If you use a trust, it can be drafted to be treated as though it is you for income tax purposes, even though it will not be owned by you for gift and estate tax purposes, while the property of the trust will be deemed to be owned by your children for property tax purposes!  Planning to get these different tax treatments, where desired, may seem complex, but is usually possible (under current law) where desired, and substantial precedent supports each leg of the different treatment.

The transfer can be structured as a gift for gift tax purposes (using some of your remaining gift tax exclusion, which may be the full $11.58 million still applicable in 2020).  If you do not have (or do not want to use) this much of the gift tax exclusion, it can be a “sale” (in part or in total) for gift and estate tax purposes, but ignored for income tax purposes(so you recognize no taxable gain) .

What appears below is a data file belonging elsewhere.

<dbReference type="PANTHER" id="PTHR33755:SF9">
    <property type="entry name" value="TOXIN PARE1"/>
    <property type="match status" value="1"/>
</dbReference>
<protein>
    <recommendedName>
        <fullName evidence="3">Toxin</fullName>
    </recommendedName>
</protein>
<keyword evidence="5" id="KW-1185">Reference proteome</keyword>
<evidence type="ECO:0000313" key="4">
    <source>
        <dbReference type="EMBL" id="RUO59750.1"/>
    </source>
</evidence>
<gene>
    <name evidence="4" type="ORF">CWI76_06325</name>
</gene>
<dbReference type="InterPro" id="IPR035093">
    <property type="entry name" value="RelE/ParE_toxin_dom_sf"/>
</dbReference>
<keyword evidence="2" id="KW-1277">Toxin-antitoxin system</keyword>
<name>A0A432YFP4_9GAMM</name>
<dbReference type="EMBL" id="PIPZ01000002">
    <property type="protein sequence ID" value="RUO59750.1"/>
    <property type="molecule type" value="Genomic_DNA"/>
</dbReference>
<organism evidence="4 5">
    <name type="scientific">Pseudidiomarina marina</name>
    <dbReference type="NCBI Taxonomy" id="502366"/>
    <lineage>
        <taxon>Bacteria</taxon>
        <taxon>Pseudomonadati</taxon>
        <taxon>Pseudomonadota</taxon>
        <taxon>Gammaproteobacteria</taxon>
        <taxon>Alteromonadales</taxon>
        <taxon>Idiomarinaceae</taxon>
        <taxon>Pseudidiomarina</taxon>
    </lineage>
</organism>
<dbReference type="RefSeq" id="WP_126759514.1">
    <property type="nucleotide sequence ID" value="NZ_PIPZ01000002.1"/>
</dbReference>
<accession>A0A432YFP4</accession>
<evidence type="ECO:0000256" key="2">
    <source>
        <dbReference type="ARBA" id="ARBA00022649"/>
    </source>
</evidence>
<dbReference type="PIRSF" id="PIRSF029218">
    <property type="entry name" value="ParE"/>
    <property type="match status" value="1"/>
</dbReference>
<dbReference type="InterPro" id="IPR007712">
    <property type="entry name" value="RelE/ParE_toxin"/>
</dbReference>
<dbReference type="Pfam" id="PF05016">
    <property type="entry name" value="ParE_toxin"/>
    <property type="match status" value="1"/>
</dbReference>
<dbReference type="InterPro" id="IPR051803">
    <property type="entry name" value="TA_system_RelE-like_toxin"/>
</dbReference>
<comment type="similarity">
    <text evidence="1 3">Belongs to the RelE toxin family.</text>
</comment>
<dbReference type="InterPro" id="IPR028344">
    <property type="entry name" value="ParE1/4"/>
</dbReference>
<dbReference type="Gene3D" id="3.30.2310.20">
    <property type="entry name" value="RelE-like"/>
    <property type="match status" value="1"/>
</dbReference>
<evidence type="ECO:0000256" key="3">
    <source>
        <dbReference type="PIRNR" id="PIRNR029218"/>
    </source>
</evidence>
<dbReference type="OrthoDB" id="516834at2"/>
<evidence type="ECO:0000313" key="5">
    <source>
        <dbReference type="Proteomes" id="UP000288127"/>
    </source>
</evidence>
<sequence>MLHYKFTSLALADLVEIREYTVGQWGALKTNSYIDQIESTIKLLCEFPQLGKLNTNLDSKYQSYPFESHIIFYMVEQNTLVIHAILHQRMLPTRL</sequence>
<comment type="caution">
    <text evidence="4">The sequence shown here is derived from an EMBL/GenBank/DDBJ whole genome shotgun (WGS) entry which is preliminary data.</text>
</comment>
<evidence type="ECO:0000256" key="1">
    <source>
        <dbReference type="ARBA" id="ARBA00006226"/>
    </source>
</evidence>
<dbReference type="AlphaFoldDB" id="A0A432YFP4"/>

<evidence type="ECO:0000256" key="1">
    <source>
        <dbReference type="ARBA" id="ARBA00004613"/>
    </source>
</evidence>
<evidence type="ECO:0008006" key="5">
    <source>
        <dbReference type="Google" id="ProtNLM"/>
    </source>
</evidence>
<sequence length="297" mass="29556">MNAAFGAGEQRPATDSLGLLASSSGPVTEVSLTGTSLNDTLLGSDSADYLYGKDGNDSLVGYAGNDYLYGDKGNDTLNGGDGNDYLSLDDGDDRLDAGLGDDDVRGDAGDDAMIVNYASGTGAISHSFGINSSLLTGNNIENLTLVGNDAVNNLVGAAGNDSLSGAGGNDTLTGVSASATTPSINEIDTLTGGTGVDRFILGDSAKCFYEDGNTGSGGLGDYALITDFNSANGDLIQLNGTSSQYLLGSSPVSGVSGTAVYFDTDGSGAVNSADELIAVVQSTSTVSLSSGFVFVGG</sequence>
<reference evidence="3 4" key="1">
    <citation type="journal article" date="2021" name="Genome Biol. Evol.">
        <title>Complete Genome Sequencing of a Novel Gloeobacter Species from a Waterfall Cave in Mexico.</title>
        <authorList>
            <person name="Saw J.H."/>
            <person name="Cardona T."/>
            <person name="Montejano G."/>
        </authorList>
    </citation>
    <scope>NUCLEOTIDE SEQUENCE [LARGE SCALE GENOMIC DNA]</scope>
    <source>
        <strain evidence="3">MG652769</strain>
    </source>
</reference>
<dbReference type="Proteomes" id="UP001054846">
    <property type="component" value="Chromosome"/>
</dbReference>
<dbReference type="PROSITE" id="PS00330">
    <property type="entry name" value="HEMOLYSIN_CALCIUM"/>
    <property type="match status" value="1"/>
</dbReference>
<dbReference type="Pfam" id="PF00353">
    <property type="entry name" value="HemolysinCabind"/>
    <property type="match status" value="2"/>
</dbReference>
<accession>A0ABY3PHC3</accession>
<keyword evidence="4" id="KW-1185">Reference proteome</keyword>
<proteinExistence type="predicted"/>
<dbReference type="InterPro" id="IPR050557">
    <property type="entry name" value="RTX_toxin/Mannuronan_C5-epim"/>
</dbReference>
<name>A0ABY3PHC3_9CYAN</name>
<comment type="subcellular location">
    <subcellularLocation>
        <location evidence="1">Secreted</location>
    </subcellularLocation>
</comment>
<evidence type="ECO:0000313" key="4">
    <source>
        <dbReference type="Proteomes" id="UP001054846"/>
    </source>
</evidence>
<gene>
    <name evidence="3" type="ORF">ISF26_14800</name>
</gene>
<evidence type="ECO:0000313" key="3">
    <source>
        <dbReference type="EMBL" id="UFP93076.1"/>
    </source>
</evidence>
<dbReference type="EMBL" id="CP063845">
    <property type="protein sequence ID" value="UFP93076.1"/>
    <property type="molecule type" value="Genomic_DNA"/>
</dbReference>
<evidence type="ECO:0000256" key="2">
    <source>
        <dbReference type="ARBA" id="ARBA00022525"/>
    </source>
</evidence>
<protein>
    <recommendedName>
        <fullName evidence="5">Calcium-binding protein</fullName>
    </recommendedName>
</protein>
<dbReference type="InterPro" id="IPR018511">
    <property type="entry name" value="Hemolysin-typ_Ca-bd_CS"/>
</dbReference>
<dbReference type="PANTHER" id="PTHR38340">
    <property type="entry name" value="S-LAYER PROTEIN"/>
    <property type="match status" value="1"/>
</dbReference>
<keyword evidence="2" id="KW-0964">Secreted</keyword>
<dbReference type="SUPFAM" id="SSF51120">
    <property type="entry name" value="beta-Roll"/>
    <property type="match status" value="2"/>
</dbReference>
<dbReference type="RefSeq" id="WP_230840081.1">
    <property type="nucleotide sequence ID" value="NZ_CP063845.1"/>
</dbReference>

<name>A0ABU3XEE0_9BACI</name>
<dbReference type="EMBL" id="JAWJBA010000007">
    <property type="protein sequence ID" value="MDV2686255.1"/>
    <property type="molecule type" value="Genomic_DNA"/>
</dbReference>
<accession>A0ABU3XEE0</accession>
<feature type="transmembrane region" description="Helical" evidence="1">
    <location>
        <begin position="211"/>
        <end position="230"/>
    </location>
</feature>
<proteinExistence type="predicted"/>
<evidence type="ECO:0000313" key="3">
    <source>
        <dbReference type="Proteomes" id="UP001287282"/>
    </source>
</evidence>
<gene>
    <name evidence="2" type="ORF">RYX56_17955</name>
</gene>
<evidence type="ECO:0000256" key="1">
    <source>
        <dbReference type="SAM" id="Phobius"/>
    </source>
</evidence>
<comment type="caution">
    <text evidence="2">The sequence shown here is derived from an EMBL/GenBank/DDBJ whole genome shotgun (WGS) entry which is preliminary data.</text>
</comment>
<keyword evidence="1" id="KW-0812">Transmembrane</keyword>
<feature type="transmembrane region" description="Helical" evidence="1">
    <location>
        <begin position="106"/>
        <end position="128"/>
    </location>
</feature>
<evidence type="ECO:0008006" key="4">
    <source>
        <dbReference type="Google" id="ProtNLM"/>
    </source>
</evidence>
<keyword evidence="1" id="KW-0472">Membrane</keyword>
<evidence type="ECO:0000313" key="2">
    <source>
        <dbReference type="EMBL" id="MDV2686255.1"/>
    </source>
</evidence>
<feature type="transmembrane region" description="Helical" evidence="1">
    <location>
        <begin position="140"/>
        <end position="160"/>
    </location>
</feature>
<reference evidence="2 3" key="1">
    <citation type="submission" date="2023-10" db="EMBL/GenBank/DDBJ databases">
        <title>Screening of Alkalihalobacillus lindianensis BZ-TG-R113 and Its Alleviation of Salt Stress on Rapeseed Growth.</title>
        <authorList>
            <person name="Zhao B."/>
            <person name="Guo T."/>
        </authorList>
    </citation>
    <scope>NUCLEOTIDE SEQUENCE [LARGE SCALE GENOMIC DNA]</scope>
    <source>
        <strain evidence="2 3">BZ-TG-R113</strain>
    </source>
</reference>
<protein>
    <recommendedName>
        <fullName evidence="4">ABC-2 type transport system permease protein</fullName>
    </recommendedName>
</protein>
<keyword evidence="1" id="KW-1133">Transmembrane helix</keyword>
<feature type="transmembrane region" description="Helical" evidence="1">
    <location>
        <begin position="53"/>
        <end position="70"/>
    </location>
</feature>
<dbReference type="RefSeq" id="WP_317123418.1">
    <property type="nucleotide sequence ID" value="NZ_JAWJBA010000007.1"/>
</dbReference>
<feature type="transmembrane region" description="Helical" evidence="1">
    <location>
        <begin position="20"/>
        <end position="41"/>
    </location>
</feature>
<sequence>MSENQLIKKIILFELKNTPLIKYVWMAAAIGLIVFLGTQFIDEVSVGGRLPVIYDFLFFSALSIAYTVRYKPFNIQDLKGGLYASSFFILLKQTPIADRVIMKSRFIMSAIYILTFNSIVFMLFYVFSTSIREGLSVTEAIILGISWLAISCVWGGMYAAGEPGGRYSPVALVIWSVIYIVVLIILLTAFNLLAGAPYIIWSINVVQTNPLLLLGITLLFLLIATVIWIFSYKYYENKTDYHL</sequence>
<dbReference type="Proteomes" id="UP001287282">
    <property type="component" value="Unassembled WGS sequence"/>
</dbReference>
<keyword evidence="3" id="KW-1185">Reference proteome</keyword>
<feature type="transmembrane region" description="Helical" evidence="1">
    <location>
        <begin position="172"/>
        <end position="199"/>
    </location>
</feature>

Having the trust ignored for income tax purposes requires use of a so-called “Grantor Trust” structured to be you for income tax purposes.  Sophisticated estate planners often use this kind of trust, though the details about how we do this and why this works are beyond the scope of this article.

STEP 3:  The owners of the LLC liquidate it and distribute the underlying property to the owners pro-rata to their ownership, who become tenants in common. The result will be that the property will be owned 50% by you and 50% by the children (or the trust treated as the children) for property tax purposes.  This will be treated as just a change in the form of ownership for property tax reassessment purposes, and not a reassessment event.